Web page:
After the Pixel 5, Google may use its own chipset to rival the iPhone

Google Pixel 4 and Google Pixel 4 XL
(Image credit: Future)

Google is working on its own chipset to power Pixel phones of the future and it could appear in a handset as early as next year, according to a report from Axios.  While the Google Pixel 5 may still use Qualcomm’s Snapdragon 865 chipset, Google may strike out on its own after that in a bid to better compete with Apple’s iPhone 12

Google has made “significant progress toward developing” the chipset, per the report, which it’s designing in partnership with Samsung. The chip, codenamed Whitechapel, will allegedly be manufactured with Samsung’s 5nm tech and feature an 8-core ARM processor.

The chipset will also have hardware that’s optimized to work with Google’s machine learning tech as well as Google Assistant. While Google has reportedly already received working versions of the chips, it won't be ready until 2021 at earliest.

If true – and if Google is making enough progress to deploy the chipset in the coming years  – it could be a bit of troubling news for Qualcomm, which has produced the Snapdragon chipsets in the Pixel 4 and its predecessors, as well as the mid-range Pixel 3a

But the report goes on to say that future versions of the new chipset could be used in Chromebooks. That’s an interesting aspiration, if true, given how many of the best Chromebooks run Intel processors; but a Google chip could be tuned to Chrome OS in the same ways this current chipset sounds like it’s designed to push the Pixel line to new heights.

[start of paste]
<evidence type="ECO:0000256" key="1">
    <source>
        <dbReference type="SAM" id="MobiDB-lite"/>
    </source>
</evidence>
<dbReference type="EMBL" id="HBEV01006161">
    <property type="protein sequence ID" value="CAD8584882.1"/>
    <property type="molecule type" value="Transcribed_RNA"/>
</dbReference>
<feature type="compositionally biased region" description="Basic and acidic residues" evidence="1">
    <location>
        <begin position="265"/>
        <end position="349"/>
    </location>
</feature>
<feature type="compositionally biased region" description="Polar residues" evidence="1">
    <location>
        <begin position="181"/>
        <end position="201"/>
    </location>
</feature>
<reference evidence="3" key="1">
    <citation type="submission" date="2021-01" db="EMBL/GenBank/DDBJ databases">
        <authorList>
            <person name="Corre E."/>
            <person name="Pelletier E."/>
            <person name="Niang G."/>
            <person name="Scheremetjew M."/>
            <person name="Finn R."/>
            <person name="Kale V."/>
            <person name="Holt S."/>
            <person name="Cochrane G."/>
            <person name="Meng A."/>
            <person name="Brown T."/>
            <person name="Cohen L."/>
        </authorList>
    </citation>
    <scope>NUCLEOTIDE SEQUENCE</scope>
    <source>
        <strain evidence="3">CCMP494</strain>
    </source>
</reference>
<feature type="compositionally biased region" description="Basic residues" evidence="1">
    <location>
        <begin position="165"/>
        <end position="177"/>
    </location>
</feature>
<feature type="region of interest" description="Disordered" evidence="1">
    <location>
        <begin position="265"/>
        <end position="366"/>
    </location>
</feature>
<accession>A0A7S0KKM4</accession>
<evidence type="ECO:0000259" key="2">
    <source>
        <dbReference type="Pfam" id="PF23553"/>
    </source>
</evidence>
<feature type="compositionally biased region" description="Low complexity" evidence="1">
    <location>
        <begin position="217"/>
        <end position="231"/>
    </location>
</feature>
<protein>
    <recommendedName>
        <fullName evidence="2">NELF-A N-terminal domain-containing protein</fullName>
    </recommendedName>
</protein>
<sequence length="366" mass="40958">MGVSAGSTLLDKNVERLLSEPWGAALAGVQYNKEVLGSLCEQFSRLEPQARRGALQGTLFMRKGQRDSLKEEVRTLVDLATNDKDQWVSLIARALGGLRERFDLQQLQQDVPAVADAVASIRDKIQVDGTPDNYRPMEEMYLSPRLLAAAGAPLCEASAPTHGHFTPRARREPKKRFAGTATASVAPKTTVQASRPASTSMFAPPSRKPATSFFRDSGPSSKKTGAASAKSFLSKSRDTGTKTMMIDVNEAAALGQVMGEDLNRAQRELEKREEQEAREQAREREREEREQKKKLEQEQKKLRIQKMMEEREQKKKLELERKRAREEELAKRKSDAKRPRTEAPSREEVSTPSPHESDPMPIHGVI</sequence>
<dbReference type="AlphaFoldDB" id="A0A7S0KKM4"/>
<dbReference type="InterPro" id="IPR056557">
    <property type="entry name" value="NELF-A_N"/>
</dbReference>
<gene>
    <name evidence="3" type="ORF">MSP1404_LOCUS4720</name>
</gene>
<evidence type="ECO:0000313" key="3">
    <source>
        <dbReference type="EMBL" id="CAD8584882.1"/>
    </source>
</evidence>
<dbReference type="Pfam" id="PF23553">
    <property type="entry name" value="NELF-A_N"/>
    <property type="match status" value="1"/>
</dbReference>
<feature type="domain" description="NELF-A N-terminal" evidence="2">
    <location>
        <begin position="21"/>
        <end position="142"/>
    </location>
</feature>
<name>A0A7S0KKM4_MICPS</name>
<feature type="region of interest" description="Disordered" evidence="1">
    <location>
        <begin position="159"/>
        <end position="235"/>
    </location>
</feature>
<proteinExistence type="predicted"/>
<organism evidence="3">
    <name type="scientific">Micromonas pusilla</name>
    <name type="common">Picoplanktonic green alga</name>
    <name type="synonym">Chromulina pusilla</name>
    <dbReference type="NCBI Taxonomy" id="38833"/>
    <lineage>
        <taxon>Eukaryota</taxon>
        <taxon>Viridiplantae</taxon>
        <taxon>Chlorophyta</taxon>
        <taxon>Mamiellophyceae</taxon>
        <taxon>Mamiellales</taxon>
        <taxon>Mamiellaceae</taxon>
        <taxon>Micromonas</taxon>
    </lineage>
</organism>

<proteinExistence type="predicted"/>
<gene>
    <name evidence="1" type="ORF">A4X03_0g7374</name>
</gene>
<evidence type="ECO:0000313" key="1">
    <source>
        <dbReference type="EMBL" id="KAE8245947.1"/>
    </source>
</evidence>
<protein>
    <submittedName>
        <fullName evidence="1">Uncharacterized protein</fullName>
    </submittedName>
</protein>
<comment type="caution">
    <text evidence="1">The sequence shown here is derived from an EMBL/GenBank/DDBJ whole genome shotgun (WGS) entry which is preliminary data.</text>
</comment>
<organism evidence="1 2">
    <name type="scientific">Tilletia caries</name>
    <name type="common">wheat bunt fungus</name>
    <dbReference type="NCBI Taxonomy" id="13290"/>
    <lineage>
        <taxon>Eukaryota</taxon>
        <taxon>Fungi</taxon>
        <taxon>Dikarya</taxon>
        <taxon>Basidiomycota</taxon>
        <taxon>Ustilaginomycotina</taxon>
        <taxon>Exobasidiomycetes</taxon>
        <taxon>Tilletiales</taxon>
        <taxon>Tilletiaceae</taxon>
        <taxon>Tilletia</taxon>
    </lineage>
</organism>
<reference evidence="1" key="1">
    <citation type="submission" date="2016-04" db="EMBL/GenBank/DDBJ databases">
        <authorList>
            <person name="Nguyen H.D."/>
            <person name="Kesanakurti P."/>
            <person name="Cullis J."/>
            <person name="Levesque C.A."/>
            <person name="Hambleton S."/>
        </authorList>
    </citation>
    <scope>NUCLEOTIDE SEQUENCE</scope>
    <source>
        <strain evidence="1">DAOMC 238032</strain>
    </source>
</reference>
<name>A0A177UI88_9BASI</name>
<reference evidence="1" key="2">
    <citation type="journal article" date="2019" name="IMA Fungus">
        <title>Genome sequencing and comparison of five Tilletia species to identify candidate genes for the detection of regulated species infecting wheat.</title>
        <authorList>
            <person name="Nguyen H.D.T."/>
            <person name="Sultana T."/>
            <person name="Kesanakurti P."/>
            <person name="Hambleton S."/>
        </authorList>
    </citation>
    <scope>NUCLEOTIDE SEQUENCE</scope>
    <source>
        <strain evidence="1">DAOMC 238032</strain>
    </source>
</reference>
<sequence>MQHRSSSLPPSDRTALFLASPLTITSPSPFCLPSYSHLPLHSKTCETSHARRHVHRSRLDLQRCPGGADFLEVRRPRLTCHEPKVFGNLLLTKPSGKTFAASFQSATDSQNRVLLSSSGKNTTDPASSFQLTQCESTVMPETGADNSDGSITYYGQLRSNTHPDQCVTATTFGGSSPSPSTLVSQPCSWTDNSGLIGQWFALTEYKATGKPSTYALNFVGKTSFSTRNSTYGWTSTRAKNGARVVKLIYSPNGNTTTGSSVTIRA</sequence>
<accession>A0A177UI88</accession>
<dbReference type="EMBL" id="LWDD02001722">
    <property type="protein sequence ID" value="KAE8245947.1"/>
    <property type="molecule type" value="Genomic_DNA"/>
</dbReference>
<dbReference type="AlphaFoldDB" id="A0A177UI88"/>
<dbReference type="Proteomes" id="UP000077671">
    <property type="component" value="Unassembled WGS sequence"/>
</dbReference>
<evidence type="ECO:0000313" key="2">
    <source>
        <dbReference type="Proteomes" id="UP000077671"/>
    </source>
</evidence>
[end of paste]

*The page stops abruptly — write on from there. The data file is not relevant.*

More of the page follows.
Don’t Pixels already have Google chips?

Google’s smartphones already run some custom chips designed by the tech giant, though these haven’t been system SoCs; instead, like the Pixel Visual Core that debuted on the Pixel 2, they’ve been focused on photography or, in the case of Google’s Titan M, security, as Ars Technica points out.

Thus, Google’s new main SoC could be just the next stage in building more and more of the silicon that goes in its Pixel phones. Given that Apple and Huawei have made their own chipsets for years, there’s obvious incentive to break from Qualcomm to build an SoC tuned to its own devices. And while Samsung may continue to run Snapdragon 865 on its top-end smartphones sold in the US, its phones everywhere else run its Exynos chipsets. 

The Pixel phones would still need to run some Qualcomm silicon, like its modems that are powering 5G phones. But while a majority of the best Android phones use Qualcomm's chipset, today's report suggests a further splintering of the smartphone hardware market is possible.

Via Droid Life

David Lumb

David is now a mobile reporter at Cnet. Formerly Mobile Editor, US for TechRadar, he covered phones, tablets, and wearables. He still thinks the iPhone 4 is the best-looking smartphone ever made. He's most interested in technology, gaming and culture – and where they overlap and change our lives. His current beat explores how our on-the-go existence is affected by new gadgets, carrier coverage expansions, and corporate strategy shifts.